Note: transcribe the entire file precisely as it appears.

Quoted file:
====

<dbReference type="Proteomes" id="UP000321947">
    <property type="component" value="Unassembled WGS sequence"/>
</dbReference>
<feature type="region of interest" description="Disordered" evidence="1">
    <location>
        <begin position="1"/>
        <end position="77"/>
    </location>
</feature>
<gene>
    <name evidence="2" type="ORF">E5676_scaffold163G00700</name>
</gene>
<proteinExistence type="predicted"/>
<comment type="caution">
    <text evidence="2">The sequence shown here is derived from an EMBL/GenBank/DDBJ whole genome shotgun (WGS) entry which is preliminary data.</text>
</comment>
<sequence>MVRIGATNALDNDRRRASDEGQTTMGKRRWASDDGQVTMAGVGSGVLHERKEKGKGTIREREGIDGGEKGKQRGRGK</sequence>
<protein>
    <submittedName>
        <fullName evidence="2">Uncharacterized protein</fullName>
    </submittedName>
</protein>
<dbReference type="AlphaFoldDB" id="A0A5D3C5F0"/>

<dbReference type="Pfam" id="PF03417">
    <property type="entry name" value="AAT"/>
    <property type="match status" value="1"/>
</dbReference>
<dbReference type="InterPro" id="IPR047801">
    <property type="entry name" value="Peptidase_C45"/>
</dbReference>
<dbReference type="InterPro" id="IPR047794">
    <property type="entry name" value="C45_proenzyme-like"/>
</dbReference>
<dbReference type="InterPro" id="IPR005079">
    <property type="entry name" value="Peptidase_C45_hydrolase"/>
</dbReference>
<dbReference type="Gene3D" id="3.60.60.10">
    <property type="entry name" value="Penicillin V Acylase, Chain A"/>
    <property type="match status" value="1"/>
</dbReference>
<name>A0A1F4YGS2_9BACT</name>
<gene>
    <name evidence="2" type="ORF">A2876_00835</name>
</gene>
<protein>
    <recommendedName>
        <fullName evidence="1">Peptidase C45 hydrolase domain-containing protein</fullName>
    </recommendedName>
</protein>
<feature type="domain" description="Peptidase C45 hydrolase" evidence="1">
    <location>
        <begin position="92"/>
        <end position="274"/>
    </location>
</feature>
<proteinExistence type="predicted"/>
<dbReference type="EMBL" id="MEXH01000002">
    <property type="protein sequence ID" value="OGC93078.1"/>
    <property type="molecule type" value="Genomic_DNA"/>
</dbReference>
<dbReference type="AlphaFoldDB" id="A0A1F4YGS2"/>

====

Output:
<dbReference type="Proteomes" id="UP000321947">
    <property type="component" value="Unassembled WGS sequence"/>
</dbReference>
<feature type="region of interest" description="Disordered" evidence="1">
    <location>
        <begin position="1"/>
        <end position="77"/>
    </location>
</feature>
<gene>
    <name evidence="2" type="ORF">E5676_scaffold163G00700</name>
</gene>
<proteinExistence type="predicted"/>
<comment type="caution">
    <text evidence="2">The sequence shown here is derived from an EMBL/GenBank/DDBJ whole genome shotgun (WGS) entry which is preliminary data.</text>
</comment>
<sequence>MVRIGATNALDNDRRRASDEGQTTMGKRRWASDDGQVTMAGVGSGVLHERKEKGKGTIREREGIDGGEKGKQRGRGK</sequence>
<protein>
    <submittedName>
        <fullName evidence="2">Uncharacterized protein</fullName>
    </submittedName>
</protein>
<dbReference type="AlphaFoldDB" id="A0A5D3C5F0"/>

<dbReference type="Pfam" id="PF03417">
    <property type="entry name" value="AAT"/>
    <property type="match status" value="1"/>
</dbReference>
<dbReference type="InterPro" id="IPR047801">
    <property type="entry name" value="Peptidase_C45"/>
</dbReference>
<dbReference type="InterPro" id="IPR047794">
    <property type="entry name" value="C45_proenzyme-like"/>
</dbReference>
<dbReference type="InterPro" id="IPR005079">
    <property type="entry name" value="Peptidase_C45_hydrolase"/>
</dbReference>
<dbReference type="Gene3D" id="3.60.60.10">
    <property type="entry name" value="Penicillin V Acylase, Chain A"/>
    <property type="match status" value="1"/>
</dbReference>
<name>A0A1F4YGS2_9BACT</name>
<gene>
    <name evidence="2" type="ORF">A2876_00835</name>
</gene>
<protein>
    <recommendedName>
        <fullName evidence="1">Peptidase C45 hydrolase domain-containing protein</fullName>
    </recommendedName>
</protein>
<feature type="domain" description="Peptidase C45 hydrolase" evidence="1">
    <location>
        <begin position="92"/>
        <end position="274"/>
    </location>
</feature>
<proteinExistence type="predicted"/>
<dbReference type="EMBL" id="MEXH01000002">
    <property type="protein sequence ID" value="OGC93078.1"/>
    <property type="molecule type" value="Genomic_DNA"/>
</dbReference>
<dbReference type="AlphaFoldDB" id="A0A1F4YGS2"/>